But the professor said his tweet was satire. He avoided being disciplined, and eventually the furor died down.
Until last weekend, when Ciccariello-Maher tweeted again:
So it was back to Fox News — where this time the professor’s interrogators were ready.
After a few days of anger on social media and another public chiding from his employer, Ciccariello-Maher was invited to explain his tweet to Tucker Carlson last week.
“I don’t even understand,” Carlson began. “Was that satire too?”
Not this time, Ciccariello-Maher replied: “I think it’s really irresponsible to blindly support, for example, wars that send off young people into combat, risk their lives, kill many others as we’ve just seen in Mosul.”
The U.S. military has been accused of killing scores of civilians when it launched an airstrike against the Islamic State in the Iraqi city. Carlson listened to the explanation as if stunned, his lips slightly parted, then interrupted.
“But you’re blaming the soldier, you’re not blaming the policymaker,” he said. “Why did that make you feel like throwing up?”
The professor tried again: “They don’t need symbolic gestures. What they need is not a first-class seat. They need health-care support, psychological support.”
This did not suffice. “Someone’s trying to be nice to the guy that’s going through all the hardship that you described,” Carlson said. “And that makes you mad?”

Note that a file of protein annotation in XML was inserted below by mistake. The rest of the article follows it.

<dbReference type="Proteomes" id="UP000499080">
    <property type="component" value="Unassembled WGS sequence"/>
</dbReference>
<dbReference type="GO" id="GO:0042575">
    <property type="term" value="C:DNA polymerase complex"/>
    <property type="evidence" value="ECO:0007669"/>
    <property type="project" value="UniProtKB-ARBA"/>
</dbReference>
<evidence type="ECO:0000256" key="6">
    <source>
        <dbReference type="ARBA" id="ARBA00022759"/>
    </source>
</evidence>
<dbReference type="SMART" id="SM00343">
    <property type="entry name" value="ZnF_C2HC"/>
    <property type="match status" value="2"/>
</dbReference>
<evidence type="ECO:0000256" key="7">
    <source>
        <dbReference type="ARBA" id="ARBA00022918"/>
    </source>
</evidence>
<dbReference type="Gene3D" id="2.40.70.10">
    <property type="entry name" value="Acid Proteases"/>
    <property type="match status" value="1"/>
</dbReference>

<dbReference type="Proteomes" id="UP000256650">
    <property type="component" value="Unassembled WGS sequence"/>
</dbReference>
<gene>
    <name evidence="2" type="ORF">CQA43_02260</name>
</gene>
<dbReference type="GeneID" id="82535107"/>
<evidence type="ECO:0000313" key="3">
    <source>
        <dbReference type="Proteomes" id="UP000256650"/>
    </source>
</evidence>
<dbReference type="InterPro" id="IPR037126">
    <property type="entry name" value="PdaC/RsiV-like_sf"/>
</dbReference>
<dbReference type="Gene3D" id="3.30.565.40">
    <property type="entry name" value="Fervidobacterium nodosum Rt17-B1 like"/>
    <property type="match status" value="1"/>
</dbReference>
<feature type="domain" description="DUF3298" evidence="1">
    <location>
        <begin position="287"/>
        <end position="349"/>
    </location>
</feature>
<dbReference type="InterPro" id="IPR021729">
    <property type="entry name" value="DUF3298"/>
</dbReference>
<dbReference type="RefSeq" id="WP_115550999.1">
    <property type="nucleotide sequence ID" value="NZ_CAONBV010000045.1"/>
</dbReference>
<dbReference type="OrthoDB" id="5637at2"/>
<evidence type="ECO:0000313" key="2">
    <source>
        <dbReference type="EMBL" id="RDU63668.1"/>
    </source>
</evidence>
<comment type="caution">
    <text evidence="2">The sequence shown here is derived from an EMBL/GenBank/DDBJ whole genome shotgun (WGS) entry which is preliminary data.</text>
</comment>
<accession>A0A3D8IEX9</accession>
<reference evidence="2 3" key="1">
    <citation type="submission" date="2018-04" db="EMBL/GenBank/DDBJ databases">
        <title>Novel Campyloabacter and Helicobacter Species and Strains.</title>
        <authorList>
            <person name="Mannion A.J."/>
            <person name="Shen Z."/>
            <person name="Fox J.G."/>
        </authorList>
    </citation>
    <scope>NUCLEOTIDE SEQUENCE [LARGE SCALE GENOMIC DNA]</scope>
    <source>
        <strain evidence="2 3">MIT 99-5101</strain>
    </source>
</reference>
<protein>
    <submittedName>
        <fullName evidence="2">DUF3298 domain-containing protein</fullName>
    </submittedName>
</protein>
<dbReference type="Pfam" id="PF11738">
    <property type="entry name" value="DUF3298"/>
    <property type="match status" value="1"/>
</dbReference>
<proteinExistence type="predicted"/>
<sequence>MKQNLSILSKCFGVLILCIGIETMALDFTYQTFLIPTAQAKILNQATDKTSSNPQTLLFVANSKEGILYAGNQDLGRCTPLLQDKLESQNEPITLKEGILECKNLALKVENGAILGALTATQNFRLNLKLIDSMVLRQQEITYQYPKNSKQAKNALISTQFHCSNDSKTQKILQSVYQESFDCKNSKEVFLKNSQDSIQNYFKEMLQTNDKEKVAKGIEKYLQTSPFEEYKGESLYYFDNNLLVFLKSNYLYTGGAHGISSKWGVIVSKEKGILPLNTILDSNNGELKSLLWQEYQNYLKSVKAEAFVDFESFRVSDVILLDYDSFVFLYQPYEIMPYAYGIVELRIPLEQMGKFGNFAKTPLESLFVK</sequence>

“I’m all for generous gestures,” Ciccariello said.
Carlson spent the rest of the segment making fun of the professor’s essays and writing abilities. “You’re not an impressive scholar,” he said. “You’re a performance artist.”
The scholar and Carlson argued over each other for nearly a full minute, before the camera finally cut away from Ciccariello-Maher, whose face was twitching slightly.
And it wasn’t over.
Fox and Friends recapped the entire saga the next day, then brought in a special pundit.
“What does the man who risked his life to kill Osama bin Laden have to say about that?” host Steve Doocy asked, introducing the Navy SEAL veteran who claims to have fatally shot the al-Qaeda leader.
The SEAL, Robert O’Neill, said he couldn’t see the professor’s original tweet. (Most can’t; Ciccariello-Maher protected his account after the “white genocide” dispute.) But he knew what it said.
“This is a guy that lives in a bubble,” O’Neill said. “He deals with students all day that, regardless of what he says, they need his grade to get on with life. So he’s a tough guy.”
O’Neilly went on to defend those in the military.
“Most of the troops are very humble and when they hear ‘thanks for your service’ they kind of shy away. But support for the troops is buying them a beer at the airport, paying for their meal, giving them a first class seat.”
Before the segment ended, co-host Ainsley Earhardt made sure to steer clear of the professor’s example.
“Thanks for serving our country,” she told the SEAL.